"Second: That the said injuries were received from an automobile which was under the Defendant's control.

"Third: That in the normal course of events, the injury would not have occurred if the Defendant had used ordinary care while the automobile was under her control.

"If you find that each of these propositions had been proved, the law permits you to infer from them that the Defendant was negligent with respect to the automobile while it was under her control or management. If you do draw such an inference your verdict must be for the Plaintiff if any injury or damage proximately resulted therefrom.

"Or, on the other hand, Plaintiff may prove her case by proving each of the following propositions:

"First: That the Defendant drove her car in such a manner that it ran off the left side of her right half of the roadway onto the median strip dividing said highway or that in attempting to return to the paved portion of the highway she turned the car driven by her suddenly and more sharply than was reasonable or prudent and that in so acting, or failing to act, the Defendant was negligent.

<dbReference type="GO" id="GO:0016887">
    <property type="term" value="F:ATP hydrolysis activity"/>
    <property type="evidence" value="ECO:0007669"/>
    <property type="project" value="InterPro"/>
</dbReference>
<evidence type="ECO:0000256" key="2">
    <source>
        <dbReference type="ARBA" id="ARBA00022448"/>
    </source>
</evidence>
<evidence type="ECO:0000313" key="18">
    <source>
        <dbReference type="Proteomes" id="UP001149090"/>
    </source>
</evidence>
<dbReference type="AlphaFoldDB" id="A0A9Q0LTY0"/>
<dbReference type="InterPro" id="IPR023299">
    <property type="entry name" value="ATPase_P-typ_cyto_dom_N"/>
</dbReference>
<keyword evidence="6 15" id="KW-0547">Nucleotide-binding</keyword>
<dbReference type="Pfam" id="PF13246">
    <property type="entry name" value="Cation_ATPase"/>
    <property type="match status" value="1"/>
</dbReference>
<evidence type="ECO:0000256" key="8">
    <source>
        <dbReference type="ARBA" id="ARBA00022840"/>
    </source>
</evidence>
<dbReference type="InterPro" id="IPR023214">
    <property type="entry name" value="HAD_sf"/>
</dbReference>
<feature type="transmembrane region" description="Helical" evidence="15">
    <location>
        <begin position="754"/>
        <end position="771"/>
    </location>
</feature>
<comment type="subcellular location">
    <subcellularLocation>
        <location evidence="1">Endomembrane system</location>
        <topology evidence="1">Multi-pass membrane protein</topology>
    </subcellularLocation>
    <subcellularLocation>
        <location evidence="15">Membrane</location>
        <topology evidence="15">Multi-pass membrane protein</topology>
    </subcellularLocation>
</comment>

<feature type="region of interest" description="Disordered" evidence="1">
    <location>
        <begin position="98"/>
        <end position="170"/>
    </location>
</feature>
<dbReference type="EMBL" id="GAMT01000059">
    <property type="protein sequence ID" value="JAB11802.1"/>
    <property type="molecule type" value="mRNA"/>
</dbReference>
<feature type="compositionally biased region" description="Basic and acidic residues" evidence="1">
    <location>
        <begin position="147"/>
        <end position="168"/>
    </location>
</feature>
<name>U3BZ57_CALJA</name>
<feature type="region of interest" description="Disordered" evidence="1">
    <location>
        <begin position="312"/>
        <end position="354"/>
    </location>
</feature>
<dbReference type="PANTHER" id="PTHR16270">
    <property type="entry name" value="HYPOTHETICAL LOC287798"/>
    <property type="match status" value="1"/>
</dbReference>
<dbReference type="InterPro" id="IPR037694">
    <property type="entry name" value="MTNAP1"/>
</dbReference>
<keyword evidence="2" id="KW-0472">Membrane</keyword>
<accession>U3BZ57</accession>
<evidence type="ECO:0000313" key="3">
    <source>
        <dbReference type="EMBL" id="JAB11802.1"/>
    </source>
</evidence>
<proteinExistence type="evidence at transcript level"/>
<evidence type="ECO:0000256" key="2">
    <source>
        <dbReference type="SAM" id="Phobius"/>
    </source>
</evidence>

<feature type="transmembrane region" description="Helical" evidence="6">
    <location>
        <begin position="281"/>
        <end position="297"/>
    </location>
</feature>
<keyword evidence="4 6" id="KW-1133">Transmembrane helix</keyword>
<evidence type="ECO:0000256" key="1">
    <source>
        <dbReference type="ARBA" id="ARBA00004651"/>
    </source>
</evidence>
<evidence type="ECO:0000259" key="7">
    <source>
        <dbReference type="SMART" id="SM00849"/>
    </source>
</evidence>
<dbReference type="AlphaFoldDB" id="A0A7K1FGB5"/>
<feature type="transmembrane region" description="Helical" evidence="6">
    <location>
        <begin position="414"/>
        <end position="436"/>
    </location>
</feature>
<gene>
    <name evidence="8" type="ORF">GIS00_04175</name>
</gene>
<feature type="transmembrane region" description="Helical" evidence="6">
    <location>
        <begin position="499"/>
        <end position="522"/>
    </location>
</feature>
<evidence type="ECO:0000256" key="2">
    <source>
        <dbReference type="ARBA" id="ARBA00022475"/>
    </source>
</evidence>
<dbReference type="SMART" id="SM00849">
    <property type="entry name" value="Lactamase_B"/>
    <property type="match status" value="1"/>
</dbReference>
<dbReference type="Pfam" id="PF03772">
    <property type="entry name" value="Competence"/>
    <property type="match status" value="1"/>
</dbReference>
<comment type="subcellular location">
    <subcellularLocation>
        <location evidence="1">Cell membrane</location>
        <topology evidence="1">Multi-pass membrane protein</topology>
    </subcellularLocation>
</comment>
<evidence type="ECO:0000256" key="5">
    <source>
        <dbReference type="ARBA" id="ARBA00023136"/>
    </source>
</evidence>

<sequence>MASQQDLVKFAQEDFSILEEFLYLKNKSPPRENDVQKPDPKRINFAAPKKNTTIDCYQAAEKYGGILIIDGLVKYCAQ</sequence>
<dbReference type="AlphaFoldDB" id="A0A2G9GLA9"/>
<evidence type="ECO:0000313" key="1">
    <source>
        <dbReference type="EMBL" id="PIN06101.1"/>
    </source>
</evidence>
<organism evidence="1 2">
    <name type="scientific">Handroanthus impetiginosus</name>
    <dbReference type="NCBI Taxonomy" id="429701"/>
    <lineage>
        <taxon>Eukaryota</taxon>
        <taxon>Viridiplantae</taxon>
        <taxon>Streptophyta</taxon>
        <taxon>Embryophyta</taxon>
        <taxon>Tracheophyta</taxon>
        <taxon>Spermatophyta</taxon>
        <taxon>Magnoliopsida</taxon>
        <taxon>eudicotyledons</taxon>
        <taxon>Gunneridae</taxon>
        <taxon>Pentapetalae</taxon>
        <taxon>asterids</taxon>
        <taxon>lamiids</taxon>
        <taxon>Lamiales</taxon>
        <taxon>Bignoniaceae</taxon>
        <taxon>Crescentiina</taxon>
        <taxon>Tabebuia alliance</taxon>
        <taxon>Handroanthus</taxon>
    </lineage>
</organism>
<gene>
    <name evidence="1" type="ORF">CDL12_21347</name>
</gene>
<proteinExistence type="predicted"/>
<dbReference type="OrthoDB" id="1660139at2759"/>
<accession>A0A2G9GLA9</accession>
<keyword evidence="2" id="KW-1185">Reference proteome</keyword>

"Second: That Kenyon Freer was injured and as a result of said injuries died on May 14, 1964.

"Third: That the negligence of the Defendant was a proximate cause of the injuries to the Plaintiff.

"If you find from your consideration of all the evidence that each of these propositions has been proved, then your verdict should be for the Plaintiff.

"But, if you find from your consideration of all of the evidence that Plaintiff has failed to prove a proposition of each manner of proof then your verdict should be for the Defendant."

The instruction as given demonstrates the difficulty of achieving simple clarity in describing the burden of proof for the respective theories of liability originally pleaded in separate counts for the court and lawyers, but presented to the jury without distinguishing such. The consolidated form of instruction used requires the omission of language specifically recommended in the Pattern instructions, both as to the burden of proof for specific negligence alleged (IPI 21.02), and general negligence alleged (IPI 22.01), in order to avoid the ambiguity which the omitted language in each instruction would have upon the other instruction.

The defendant urges that there is particular prejudice in the omission from the instruction of the burden of proof on general negligence (IPI 22.01) of the language:

"But if, on the other hand, you find that any of these propositions has not been proved, or if you find that the defendant used ordinary care for the safety of others in his management of the ____ (instrumentality), then your verdict should be for the defendant."